I have fun stories about times when I got exactly what I wanted out of some kind of board decision, even though it looked like I was beaten up a bit, and re-directed. I didn't say, "Yes that's what I asked you for at the beginning." I just accepted it and moved along.

The decision makers were people who wanted to call the shots, and so I gave them the opportunities to direct "their" smart idea rather than approve mine. Now that it is their direction, everyone in the room paying attention, knows that they are all following my plan based on the explicit direction from their bosses.

Keith
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1 reply by George Freeman
Aug 21, 2019 9:51 PM
George Freeman
...
Well said, Keith. Speaking the language and knowing the art of “taking the perceived hit” makes all the difference when fighting-the-good-fight. I have also found it helpful to open up the door for an executive to “give you a hit” and then thank them for it. It does wonders for forward movement. :-)
Network:10595



Aug 21, 2019 7:22 PM
Replying to Deepesh Rammoorthy
...
Echoing the sentiments expressed by my colleagues.

Acknowledge that politics exists and focus just on achieving the objectives of your Project and navigate your way through the politics but try not to let it sway you or the project .

Don't waste time and energy on seeing whether you can use the politics to your advantage. You are a PM not a politician.
Deepesh,

Project Managers, especially those in larger enterprises are themselves a “political device” purposed to further the objectives of executive management - this statement is true even in mature PMO-driven organizations where PM’s have a high degree of shielding from political influences. In addition, the “project charter” is in practical terms a political device as well, as it empowers the PM (through politics) to accomplish a goal that would have been impossible to do under their own empowerment.

My point is, that the PM lives-in and is empowered by corporate politics - and simply stated, would likely not be employed without it. In my opinion, a PM needs to recognize this fact and then endeavor to understand how their role impacts and is used by the political spectrum within their organization.

I agree with you that a PM should be focused on achieving their objectives and simply be concerned to navigating through corporate politics when it is presented. However, that statement is picturesque for many PM’s who find that their sponsors have “not cleared a wide enough path” for their project to land safely. Hence the need (at times) to use the force for the benefit of the project.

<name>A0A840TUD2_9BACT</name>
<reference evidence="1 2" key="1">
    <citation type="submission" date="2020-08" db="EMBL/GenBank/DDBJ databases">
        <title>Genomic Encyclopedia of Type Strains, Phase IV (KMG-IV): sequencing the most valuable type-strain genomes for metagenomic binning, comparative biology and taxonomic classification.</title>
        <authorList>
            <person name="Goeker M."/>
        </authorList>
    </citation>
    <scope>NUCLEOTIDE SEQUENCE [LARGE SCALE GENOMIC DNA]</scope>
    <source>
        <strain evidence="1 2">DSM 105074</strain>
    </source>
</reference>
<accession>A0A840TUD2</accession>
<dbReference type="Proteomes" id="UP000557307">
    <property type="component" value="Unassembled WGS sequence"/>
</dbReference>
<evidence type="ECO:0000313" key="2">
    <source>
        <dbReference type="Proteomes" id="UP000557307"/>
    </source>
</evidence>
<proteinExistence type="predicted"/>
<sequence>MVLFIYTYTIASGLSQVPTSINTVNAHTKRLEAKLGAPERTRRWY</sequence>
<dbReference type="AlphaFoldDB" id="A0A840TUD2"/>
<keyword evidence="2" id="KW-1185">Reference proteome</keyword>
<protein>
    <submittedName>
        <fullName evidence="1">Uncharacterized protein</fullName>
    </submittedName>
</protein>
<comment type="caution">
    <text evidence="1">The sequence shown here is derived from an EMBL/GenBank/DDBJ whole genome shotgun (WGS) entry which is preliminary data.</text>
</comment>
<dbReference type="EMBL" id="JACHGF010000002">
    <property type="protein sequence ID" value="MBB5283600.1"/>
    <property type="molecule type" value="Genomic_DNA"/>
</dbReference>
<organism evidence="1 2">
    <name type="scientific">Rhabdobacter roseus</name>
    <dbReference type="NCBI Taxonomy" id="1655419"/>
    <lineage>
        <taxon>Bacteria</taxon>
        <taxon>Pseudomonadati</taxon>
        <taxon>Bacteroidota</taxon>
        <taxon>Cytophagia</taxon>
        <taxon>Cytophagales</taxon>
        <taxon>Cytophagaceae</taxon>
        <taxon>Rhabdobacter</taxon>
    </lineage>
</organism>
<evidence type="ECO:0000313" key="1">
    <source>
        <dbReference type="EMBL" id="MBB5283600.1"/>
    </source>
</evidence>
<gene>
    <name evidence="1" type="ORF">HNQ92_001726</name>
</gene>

Network:10595



Aug 21, 2019 9:29 PM
Replying to Keith Novak
...
George,

In most regards, I hate office politics and try to avoid it. My personal PM "brand" is someone straightforward and not playing games. That being said, I have found that sometimes you can leverage corporate politics very well to steer project decisions.

As a PM in a large matrix organization, there is always a struggle over who is steering projects. It's not always the strong vs. weak, either but between separate functions as well. The ability to identify and speak the language of the decision makers can go a long way to getting the best outcome for both your project and organization.

I have fun stories about times when I got exactly what I wanted out of some kind of board decision, even though it looked like I was beaten up a bit, and re-directed. I didn't say, "Yes that's what I asked you for at the beginning." I just accepted it and moved along.

The decision makers were people who wanted to call the shots, and so I gave them the opportunities to direct "their" smart idea rather than approve mine. Now that it is their direction, everyone in the room paying attention, knows that they are all following my plan based on the explicit direction from their bosses.

Keith
Well said, Keith. Speaking the language and knowing the art of “taking the perceived hit” makes all the difference when fighting-the-good-fight. I have also found it helpful to open up the door for an executive to “give you a hit” and then thank them for it. It does wonders for forward movement. :-)
Network:1558



Aug 21, 2019 2:32 PM
Replying to Stéphane Parent
...
As project managers, we are responsible to our project. Not the client, not our employer, just the project. That is our domain of responsibility.

My role should always be to put the project ahead of everything else. Somebody else higher than me has the responsbility for the client or for the organization. It's up to them to make these calls.

I've been asked at times by my managers to put on my "organization" hat. My answer is always "will it make me a better project manager?"
My concern with that is that it ends breaking Deming's caution about optimizing a part without considering the whole. I've seen too many cases where PMs focused on their projects to the detriment of the other projects in their organization's portfolio and while there should be appropriate governance checks and balances to avoid this, those are rarely fully effective.